06.15 Hard Times in the Imperial Valley

06.15 Ro Khanna Forces Beltway Bandit to Refund Millions From Price Gouging

06.15 White House physicist sought aid of rightwing thinktank to challenge climate science [When your President is a quack he naturally surrounds himself with sycophants]

Justice Matters

06.19 'Credible evidence' Saudi crown prince liable for Khashoggi killing – UN report

High Crimes

06.18 As promised, Trump slashes aid to Central America over migrants [Is THIS the cruelest thing we can do? Then let's do it!]

06.18 ‘The Saudis couldn’t do it without us’: the UK’s true role in Yemen’s deadly war [If you act psychopathic you are psychopathic; 3:40 Video: Where have all the flowers (and morals and young men) gone, long time passing, sung by Marlene Dietreich]

06.17 'Blatant Theft': Netanyahu Unveils Illegal Settlement Named 'Trump Heights' in Occupied Syrian Territory [Great deal: the U.S. gives Israel $Billions every year, and they name an illegal settlement—to be built on Palestinian land—after Trump]

Economics & Corrupt Capitalism

06.15 'Eye-Popping': Analysis Shows Top 1% Gained $21 Trillion in Wealth Since 1989 While Bottom Half Lost $900 Billion [More equality or bring back the guillotines!]

International & Futurism

06.19 Trump Enabled an ‘Act of Organized Crime’ in Guatemala [Trump and other mafia-dons cause refugees and migrants as much as global warming]

06.19 Ireland to ban new petrol and diesel vehicles from 2030

06.19 Madrid’s new rightwing council suspends low-emissions zone [“Stupid is as stupid does.” –Forrest Gump]

06.19 UK firms told they face 'deliberate disruption' to hit zero carbon goal

06.19 Donald Trump’s reckless Iran policy casts doubt on the US as global leader [America's reputation has plummeted more speedily since Trump's dubious election, with professionals willfully replaced with less competent appointees or left unfilled in many federal government agencies]

06.19 Women outperform men after Japan medical school stops rigging exam scores

06.19 UK climate plan unclear, says European commission

06.18 'If This Is True, They Are Even Bigger Lunatics Than We Realized': UN Officials Reportedly Believe Trump Planning 'Massive' Bombing Campaign in Iran [Never underestimate the stupidity of the Trump Administration]

06.18 The United States Should Welcome a Strong, United Latin America

06.18 Solidarity With Glenn Greenwald

06.18 Theresa May could yet give us the ultimate parting gift: a Brexit referendum

06.18 The Trump administration's dangerous fever dream about Iran

06.18 Iran will not wage war against any nation, says Hassan Rouhani [Economic sanctions are cruel punishment to innocent civilians causing hate for generations. We will reap what Trump sows.]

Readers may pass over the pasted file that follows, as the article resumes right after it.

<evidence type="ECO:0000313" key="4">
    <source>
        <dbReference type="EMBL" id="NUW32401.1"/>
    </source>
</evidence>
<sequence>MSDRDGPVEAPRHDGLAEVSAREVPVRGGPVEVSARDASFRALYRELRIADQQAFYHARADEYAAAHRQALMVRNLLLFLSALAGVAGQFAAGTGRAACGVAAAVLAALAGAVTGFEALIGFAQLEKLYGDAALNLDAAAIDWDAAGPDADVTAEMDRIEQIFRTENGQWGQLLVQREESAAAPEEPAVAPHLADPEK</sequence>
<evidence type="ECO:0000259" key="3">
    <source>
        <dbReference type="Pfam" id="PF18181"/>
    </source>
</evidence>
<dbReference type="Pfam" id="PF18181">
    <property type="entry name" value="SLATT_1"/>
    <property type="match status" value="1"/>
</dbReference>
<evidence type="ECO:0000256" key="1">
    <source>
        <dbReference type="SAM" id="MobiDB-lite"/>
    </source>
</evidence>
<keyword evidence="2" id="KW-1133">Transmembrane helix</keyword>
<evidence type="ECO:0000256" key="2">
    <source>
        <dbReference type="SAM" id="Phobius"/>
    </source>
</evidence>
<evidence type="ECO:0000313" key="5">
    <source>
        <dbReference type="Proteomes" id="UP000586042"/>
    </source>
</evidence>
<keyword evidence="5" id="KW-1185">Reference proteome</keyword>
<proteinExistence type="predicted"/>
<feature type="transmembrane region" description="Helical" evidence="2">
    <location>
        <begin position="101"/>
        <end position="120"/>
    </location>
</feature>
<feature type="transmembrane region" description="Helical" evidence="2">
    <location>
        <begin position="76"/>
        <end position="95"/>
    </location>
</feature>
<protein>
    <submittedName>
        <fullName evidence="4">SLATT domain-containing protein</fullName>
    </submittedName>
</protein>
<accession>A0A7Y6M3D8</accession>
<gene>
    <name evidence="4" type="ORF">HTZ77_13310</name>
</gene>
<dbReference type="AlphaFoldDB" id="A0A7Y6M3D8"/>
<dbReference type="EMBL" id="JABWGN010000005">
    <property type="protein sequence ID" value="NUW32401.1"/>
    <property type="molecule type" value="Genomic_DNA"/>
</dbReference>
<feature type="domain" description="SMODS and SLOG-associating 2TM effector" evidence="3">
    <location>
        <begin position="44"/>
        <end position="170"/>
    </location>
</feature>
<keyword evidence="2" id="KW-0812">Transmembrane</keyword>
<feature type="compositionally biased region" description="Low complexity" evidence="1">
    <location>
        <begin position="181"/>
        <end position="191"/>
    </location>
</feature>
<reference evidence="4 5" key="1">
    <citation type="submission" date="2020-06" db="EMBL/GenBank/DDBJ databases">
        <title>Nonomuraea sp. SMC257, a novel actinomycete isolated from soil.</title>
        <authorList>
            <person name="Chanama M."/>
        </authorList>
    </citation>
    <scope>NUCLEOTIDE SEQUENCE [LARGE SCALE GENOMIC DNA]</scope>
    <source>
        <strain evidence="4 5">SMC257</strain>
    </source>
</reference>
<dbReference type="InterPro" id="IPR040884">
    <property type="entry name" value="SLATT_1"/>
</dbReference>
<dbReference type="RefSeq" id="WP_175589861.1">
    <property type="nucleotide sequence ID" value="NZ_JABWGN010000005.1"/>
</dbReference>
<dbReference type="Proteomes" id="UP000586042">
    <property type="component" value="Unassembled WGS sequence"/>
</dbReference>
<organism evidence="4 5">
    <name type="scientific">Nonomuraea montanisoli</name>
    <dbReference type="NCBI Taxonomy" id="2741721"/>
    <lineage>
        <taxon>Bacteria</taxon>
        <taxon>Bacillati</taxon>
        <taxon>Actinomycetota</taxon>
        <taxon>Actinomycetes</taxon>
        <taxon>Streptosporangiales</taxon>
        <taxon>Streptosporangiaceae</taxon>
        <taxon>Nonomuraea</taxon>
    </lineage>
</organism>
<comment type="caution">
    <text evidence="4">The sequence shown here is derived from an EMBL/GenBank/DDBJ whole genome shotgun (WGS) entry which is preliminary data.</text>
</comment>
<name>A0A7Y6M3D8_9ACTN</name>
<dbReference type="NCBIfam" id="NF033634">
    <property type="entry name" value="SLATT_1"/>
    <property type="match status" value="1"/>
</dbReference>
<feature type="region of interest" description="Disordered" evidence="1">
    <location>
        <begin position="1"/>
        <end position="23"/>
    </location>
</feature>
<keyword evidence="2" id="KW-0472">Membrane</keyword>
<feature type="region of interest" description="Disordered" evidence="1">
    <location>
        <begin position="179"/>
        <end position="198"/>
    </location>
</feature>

06.17 Saudi Arabia May Execute Teenager for His Protests — Including When He Was 10 [America's “best ally” is psychopathically insane]

06.17 Why Venezuela Is the Vietnam of Our Time [Powerful, clear writing!]

06.17 US Attacks Russia’s Power Grid; Trump Kept in Dark

We are a non-profit Internet-only newspaper publication founded in 1973. Your donation is essential to our survival.

You can also mail a check to:
Baltimore News Network, Inc.
P.O. Box 42581
Baltimore, MD 21284-2581
This site Web
  WPost Elitists Feel for Wall St. Brethren
Newspaper logo


WPost Elitists Feel for Wall St. Brethren

by Robert Parry
22 March 2009

One interesting trait of elitists is that they show remarkable class solidarity, often more so than people of lesser means. Which may help explain why the Washington Post’s editorial writers penned three editorials last week decrying the populist outrage over the AIG bonuses.

Yes, the Post gave a nod of understanding to why the American people are furious over the idea of giving $165 million in bonuses to executives in the American International Group’s financial products division after that bunch helped set in motion the economic catastrophe which is driving millions of people around the world out of their jobs and homes and into poverty and destitution.

Also, the bonus money comes from the U.S. taxpayers who were forced to pony up about $173 billion to prevent the insurance giant from collapsing and possibly wreaking more havoc.

The very idea that super-rich executives living in mansions and enjoying pleasures and perks beyond the comprehension of the rest of us must be, in essence, bribed to stay in their jobs to clean up the mess that they created goes beyond galling to being unpatriotic, almost treasonous.